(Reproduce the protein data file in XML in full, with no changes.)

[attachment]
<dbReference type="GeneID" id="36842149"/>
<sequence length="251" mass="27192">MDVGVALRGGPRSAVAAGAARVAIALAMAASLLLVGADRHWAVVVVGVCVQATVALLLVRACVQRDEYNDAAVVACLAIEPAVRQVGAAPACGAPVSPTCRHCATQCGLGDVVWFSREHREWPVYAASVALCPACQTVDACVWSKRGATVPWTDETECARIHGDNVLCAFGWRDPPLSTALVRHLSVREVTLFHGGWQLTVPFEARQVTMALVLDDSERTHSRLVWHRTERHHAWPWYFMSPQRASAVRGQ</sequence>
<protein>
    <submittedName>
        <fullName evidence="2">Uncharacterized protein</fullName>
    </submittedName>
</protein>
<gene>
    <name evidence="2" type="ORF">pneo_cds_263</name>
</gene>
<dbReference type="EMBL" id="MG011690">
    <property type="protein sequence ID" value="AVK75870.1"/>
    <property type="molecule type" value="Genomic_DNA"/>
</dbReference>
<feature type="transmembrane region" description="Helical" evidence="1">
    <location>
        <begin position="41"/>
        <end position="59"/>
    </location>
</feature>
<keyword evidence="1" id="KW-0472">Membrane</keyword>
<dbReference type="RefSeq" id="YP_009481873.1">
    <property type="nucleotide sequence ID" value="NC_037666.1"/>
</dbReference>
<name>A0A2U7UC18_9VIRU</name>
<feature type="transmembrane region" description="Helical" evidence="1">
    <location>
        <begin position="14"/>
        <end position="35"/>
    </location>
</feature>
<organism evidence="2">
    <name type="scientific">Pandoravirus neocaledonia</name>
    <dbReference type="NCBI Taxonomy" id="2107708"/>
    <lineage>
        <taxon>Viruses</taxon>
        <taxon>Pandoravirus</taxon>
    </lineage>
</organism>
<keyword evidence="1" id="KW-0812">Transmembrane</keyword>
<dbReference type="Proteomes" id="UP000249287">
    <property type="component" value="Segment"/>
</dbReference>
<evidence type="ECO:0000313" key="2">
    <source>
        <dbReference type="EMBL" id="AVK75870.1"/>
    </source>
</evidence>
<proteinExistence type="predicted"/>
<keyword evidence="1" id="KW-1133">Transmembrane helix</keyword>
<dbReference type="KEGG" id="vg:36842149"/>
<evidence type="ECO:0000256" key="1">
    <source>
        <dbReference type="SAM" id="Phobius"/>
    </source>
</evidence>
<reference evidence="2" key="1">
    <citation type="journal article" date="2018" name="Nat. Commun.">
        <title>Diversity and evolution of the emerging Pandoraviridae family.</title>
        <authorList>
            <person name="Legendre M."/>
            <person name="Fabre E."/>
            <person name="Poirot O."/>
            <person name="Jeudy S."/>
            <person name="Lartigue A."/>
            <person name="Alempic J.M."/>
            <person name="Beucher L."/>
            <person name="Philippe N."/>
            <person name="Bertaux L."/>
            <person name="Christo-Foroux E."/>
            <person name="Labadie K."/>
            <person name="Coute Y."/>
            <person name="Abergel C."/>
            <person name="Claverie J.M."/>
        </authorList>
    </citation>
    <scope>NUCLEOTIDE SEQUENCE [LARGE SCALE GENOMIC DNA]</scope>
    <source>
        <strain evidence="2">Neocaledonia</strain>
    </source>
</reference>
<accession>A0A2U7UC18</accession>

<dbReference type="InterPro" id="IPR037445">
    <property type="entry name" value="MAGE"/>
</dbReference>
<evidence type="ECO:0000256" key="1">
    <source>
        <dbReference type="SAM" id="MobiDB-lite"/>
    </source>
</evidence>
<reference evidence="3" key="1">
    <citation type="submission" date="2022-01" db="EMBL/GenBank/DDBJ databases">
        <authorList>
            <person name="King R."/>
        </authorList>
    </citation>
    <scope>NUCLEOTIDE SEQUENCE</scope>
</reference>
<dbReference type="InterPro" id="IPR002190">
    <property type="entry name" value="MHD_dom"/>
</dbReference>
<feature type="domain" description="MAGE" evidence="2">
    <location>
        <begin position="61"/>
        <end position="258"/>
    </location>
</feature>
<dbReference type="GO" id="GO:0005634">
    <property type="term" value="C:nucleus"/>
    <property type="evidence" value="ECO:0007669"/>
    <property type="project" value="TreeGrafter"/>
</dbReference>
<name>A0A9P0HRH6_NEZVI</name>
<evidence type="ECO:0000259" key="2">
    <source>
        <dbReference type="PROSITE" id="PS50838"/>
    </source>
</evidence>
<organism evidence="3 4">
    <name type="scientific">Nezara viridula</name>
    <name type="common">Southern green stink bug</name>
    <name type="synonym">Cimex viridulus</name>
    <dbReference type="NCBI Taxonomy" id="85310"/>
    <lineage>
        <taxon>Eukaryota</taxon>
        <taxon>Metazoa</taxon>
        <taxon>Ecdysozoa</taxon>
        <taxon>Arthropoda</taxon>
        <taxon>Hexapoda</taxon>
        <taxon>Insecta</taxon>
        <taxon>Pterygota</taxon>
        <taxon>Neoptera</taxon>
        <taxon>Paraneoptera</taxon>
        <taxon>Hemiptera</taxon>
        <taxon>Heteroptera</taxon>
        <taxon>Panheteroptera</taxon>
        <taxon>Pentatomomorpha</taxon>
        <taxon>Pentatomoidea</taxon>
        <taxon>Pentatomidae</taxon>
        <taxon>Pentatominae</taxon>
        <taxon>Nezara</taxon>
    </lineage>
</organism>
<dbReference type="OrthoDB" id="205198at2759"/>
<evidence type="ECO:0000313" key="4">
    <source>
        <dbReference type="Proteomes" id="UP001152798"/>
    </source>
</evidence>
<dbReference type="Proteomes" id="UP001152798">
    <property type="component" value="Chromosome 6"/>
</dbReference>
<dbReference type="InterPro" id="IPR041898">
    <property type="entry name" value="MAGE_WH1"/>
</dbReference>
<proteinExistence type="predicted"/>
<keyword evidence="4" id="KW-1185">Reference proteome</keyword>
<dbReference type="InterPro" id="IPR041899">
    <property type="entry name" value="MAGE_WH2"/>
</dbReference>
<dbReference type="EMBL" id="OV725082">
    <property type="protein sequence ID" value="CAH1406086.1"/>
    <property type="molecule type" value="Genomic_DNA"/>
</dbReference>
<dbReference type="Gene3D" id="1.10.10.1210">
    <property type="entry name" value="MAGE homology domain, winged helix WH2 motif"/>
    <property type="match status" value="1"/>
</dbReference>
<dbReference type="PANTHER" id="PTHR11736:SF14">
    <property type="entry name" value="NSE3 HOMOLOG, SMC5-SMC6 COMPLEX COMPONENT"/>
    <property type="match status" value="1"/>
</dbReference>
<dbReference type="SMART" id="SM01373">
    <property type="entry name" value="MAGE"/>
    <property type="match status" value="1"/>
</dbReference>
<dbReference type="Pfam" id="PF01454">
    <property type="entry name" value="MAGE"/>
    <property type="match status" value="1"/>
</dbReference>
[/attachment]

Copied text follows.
<dbReference type="GeneID" id="36842149"/>
<sequence length="251" mass="27192">MDVGVALRGGPRSAVAAGAARVAIALAMAASLLLVGADRHWAVVVVGVCVQATVALLLVRACVQRDEYNDAAVVACLAIEPAVRQVGAAPACGAPVSPTCRHCATQCGLGDVVWFSREHREWPVYAASVALCPACQTVDACVWSKRGATVPWTDETECARIHGDNVLCAFGWRDPPLSTALVRHLSVREVTLFHGGWQLTVPFEARQVTMALVLDDSERTHSRLVWHRTERHHAWPWYFMSPQRASAVRGQ</sequence>
<protein>
    <submittedName>
        <fullName evidence="2">Uncharacterized protein</fullName>
    </submittedName>
</protein>
<gene>
    <name evidence="2" type="ORF">pneo_cds_263</name>
</gene>
<dbReference type="EMBL" id="MG011690">
    <property type="protein sequence ID" value="AVK75870.1"/>
    <property type="molecule type" value="Genomic_DNA"/>
</dbReference>
<feature type="transmembrane region" description="Helical" evidence="1">
    <location>
        <begin position="41"/>
        <end position="59"/>
    </location>
</feature>
<keyword evidence="1" id="KW-0472">Membrane</keyword>
<dbReference type="RefSeq" id="YP_009481873.1">
    <property type="nucleotide sequence ID" value="NC_037666.1"/>
</dbReference>
<name>A0A2U7UC18_9VIRU</name>
<feature type="transmembrane region" description="Helical" evidence="1">
    <location>
        <begin position="14"/>
        <end position="35"/>
    </location>
</feature>
<organism evidence="2">
    <name type="scientific">Pandoravirus neocaledonia</name>
    <dbReference type="NCBI Taxonomy" id="2107708"/>
    <lineage>
        <taxon>Viruses</taxon>
        <taxon>Pandoravirus</taxon>
    </lineage>
</organism>
<keyword evidence="1" id="KW-0812">Transmembrane</keyword>
<dbReference type="Proteomes" id="UP000249287">
    <property type="component" value="Segment"/>
</dbReference>
<evidence type="ECO:0000313" key="2">
    <source>
        <dbReference type="EMBL" id="AVK75870.1"/>
    </source>
</evidence>
<proteinExistence type="predicted"/>
<keyword evidence="1" id="KW-1133">Transmembrane helix</keyword>
<dbReference type="KEGG" id="vg:36842149"/>
<evidence type="ECO:0000256" key="1">
    <source>
        <dbReference type="SAM" id="Phobius"/>
    </source>
</evidence>
<reference evidence="2" key="1">
    <citation type="journal article" date="2018" name="Nat. Commun.">
        <title>Diversity and evolution of the emerging Pandoraviridae family.</title>
        <authorList>
            <person name="Legendre M."/>
            <person name="Fabre E."/>
            <person name="Poirot O."/>
            <person name="Jeudy S."/>
            <person name="Lartigue A."/>
            <person name="Alempic J.M."/>
            <person name="Beucher L."/>
            <person name="Philippe N."/>
            <person name="Bertaux L."/>
            <person name="Christo-Foroux E."/>
            <person name="Labadie K."/>
            <person name="Coute Y."/>
            <person name="Abergel C."/>
            <person name="Claverie J.M."/>
        </authorList>
    </citation>
    <scope>NUCLEOTIDE SEQUENCE [LARGE SCALE GENOMIC DNA]</scope>
    <source>
        <strain evidence="2">Neocaledonia</strain>
    </source>
</reference>
<accession>A0A2U7UC18</accession>

<dbReference type="InterPro" id="IPR037445">
    <property type="entry name" value="MAGE"/>
</dbReference>
<evidence type="ECO:0000256" key="1">
    <source>
        <dbReference type="SAM" id="MobiDB-lite"/>
    </source>
</evidence>
<reference evidence="3" key="1">
    <citation type="submission" date="2022-01" db="EMBL/GenBank/DDBJ databases">
        <authorList>
            <person name="King R."/>
        </authorList>
    </citation>
    <scope>NUCLEOTIDE SEQUENCE</scope>
</reference>
<dbReference type="InterPro" id="IPR002190">
    <property type="entry name" value="MHD_dom"/>
</dbReference>
<feature type="domain" description="MAGE" evidence="2">
    <location>
        <begin position="61"/>
        <end position="258"/>
    </location>
</feature>
<dbReference type="GO" id="GO:0005634">
    <property type="term" value="C:nucleus"/>
    <property type="evidence" value="ECO:0007669"/>
    <property type="project" value="TreeGrafter"/>
</dbReference>
<name>A0A9P0HRH6_NEZVI</name>
<evidence type="ECO:0000259" key="2">
    <source>
        <dbReference type="PROSITE" id="PS50838"/>
    </source>
</evidence>
<organism evidence="3 4">
    <name type="scientific">Nezara viridula</name>
    <name type="common">Southern green stink bug</name>
    <name type="synonym">Cimex viridulus</name>
    <dbReference type="NCBI Taxonomy" id="85310"/>
    <lineage>
        <taxon>Eukaryota</taxon>
        <taxon>Metazoa</taxon>
        <taxon>Ecdysozoa</taxon>
        <taxon>Arthropoda</taxon>
        <taxon>Hexapoda</taxon>
        <taxon>Insecta</taxon>
        <taxon>Pterygota</taxon>
        <taxon>Neoptera</taxon>
        <taxon>Paraneoptera</taxon>
        <taxon>Hemiptera</taxon>
        <taxon>Heteroptera</taxon>
        <taxon>Panheteroptera</taxon>
        <taxon>Pentatomomorpha</taxon>
        <taxon>Pentatomoidea</taxon>
        <taxon>Pentatomidae</taxon>
        <taxon>Pentatominae</taxon>
        <taxon>Nezara</taxon>
    </lineage>
</organism>
<dbReference type="OrthoDB" id="205198at2759"/>
<evidence type="ECO:0000313" key="4">
    <source>
        <dbReference type="Proteomes" id="UP001152798"/>
    </source>
</evidence>
<dbReference type="Proteomes" id="UP001152798">
    <property type="component" value="Chromosome 6"/>
</dbReference>
<dbReference type="InterPro" id="IPR041898">
    <property type="entry name" value="MAGE_WH1"/>
</dbReference>
<proteinExistence type="predicted"/>
<keyword evidence="4" id="KW-1185">Reference proteome</keyword>
<dbReference type="InterPro" id="IPR041899">
    <property type="entry name" value="MAGE_WH2"/>
</dbReference>
<dbReference type="EMBL" id="OV725082">
    <property type="protein sequence ID" value="CAH1406086.1"/>
    <property type="molecule type" value="Genomic_DNA"/>
</dbReference>
<dbReference type="Gene3D" id="1.10.10.1210">
    <property type="entry name" value="MAGE homology domain, winged helix WH2 motif"/>
    <property type="match status" value="1"/>
</dbReference>
<dbReference type="PANTHER" id="PTHR11736:SF14">
    <property type="entry name" value="NSE3 HOMOLOG, SMC5-SMC6 COMPLEX COMPONENT"/>
    <property type="match status" value="1"/>
</dbReference>
<dbReference type="SMART" id="SM01373">
    <property type="entry name" value="MAGE"/>
    <property type="match status" value="1"/>
</dbReference>
<dbReference type="Pfam" id="PF01454">
    <property type="entry name" value="MAGE"/>
    <property type="match status" value="1"/>
</dbReference>